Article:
International Women’s Day: “We must not reduce our efforts. We still have a long way to go.”
Air France has a long-standing commitment to gender diversity and professional equality between men and women. Aware of its role, Air France is committed to promoting professional equality within its teams, but also to boosting a positive dynamic in the regions where it operates.
Air France is also one of the few companies run by two women, a Chairwoman of the Board of Directors and a female CEO.
“Beyond the exception and the symbol, I am convinced that companies that are committed to gender equality are the most competitive, attractive and innovative companies. Our responsibility is to be fully involved and to make commitments. This is the role of the many actions carried out by Air France.” Anne-Marie Couderc, Chairwoman of the Board of Directors of Air France.
Tribune Anne Rigail, Air France CEO:
Throughout my career at Air France, I have never particularly campaigned for women’s rights. And today, on March 8, I could take umbrage at celebrating my mere existence as a woman. Because as the women of Air France and as women in a more general sense, we are much more than that.
However, in recent years, I have understood that this is a struggle that men and women must continue to fight. If this is the only way to change the status quo, then yes, I want to be part of it! Yes, I would like women to have easier access to so-called male-dominated professions. Yes, women must be offered the same career opportunities, the same chance of promotion and pay rise, for everyone with comparable skills. Yes, I would like to create vocations for young women in the Ile-de-France region where we are based, and more broadly, in France. If it is by coming forward, by being visible, that it will bring about change in society, then yes, I would like to set an example.
As head of Air France for a few months now, this combat is very important to me.
Over the past few years, we have introduced an ambitious plan for gender equality in the workplace. Beyond the broad statements of intent, our company is now subject to an obligation of results. It is measurable, concrete and binding. We can be proud of it!
We have also recently signed a charter with thirty other companies to fight “ordinary” sexism at work. Different correspondents will be appointed within Air France. For young women, we have a partnership with the association “Elles bougent” (Girls on the move) to encourage young girls, principally high school students, to enter technical and often predominately male professions. Today, we are celebrating the first anniversary of “Women for Tomorrow”, the first network for the women of the Air France group, open to all staff who wish to get involved in promoting gender equality in the workplace, equal opportunities and diversity.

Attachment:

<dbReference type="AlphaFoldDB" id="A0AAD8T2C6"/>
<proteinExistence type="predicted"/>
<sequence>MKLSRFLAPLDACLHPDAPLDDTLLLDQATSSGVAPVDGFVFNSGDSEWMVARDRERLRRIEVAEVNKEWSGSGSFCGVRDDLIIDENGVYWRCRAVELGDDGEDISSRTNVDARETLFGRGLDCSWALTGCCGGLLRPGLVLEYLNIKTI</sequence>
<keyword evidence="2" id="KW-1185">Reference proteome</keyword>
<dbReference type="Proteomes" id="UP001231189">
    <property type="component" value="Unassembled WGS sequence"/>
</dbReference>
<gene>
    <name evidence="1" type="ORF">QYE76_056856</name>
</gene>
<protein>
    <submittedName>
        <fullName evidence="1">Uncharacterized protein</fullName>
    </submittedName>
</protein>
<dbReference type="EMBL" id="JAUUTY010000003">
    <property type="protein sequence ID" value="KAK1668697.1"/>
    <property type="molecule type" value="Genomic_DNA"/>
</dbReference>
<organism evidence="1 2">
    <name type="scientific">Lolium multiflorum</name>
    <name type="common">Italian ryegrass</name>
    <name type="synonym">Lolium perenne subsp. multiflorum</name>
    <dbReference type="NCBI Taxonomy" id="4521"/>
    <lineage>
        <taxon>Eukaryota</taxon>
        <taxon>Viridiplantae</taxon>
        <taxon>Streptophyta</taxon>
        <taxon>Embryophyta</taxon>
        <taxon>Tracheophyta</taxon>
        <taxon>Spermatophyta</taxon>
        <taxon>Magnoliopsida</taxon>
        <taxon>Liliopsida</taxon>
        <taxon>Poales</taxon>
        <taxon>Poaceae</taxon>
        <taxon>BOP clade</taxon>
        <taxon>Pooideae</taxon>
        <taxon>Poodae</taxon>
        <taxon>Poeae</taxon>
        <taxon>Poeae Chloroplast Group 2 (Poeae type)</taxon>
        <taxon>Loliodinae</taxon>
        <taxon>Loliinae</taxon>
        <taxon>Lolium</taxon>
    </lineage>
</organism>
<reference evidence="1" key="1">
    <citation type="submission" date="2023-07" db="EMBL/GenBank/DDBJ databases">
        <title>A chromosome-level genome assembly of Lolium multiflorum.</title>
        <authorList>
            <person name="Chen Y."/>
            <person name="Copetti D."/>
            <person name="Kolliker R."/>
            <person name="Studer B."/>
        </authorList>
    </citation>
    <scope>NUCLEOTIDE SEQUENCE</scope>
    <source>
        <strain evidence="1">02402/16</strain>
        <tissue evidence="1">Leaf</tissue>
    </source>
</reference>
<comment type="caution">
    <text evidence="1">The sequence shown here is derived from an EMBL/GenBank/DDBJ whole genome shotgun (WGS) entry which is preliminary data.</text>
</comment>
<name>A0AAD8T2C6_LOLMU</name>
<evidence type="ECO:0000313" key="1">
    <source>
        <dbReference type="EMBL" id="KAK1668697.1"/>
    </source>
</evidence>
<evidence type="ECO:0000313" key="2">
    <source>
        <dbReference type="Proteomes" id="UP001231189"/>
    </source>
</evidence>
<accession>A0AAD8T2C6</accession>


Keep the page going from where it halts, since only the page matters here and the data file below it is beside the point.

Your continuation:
Our company supports equal opportunities for men and women.
And what better symbol than the all-female crews operating flights today. They remind us that women are already present in all sectors of activity at Air France.
As you can see, we are making progress, and I am very pleased about that.
But we must not relent in our efforts. March 8 must therefore constitute a step on a path where there is still a way to go. We must continue to advance in terms of our future recruitments, our attitude towards each other, men and women, in the company, and our shared ambition to encourage diversity in all sectors and professions. I of course take my share of responsibility within the company’s management bodies. But on a broader level, I am appealing to your collective sense of responsibility.
The freedom to choose one’s professional future is a struggle to which we are committed and can only win together!
An open mind, a sense of initiative, a caring attitude and respect… these universal values drive every one of us at Air France.
For gender equality as for all other forms of diversity. On March 8, let us take pride in being part of a company that respects the rights of the men and women that make up our workforce.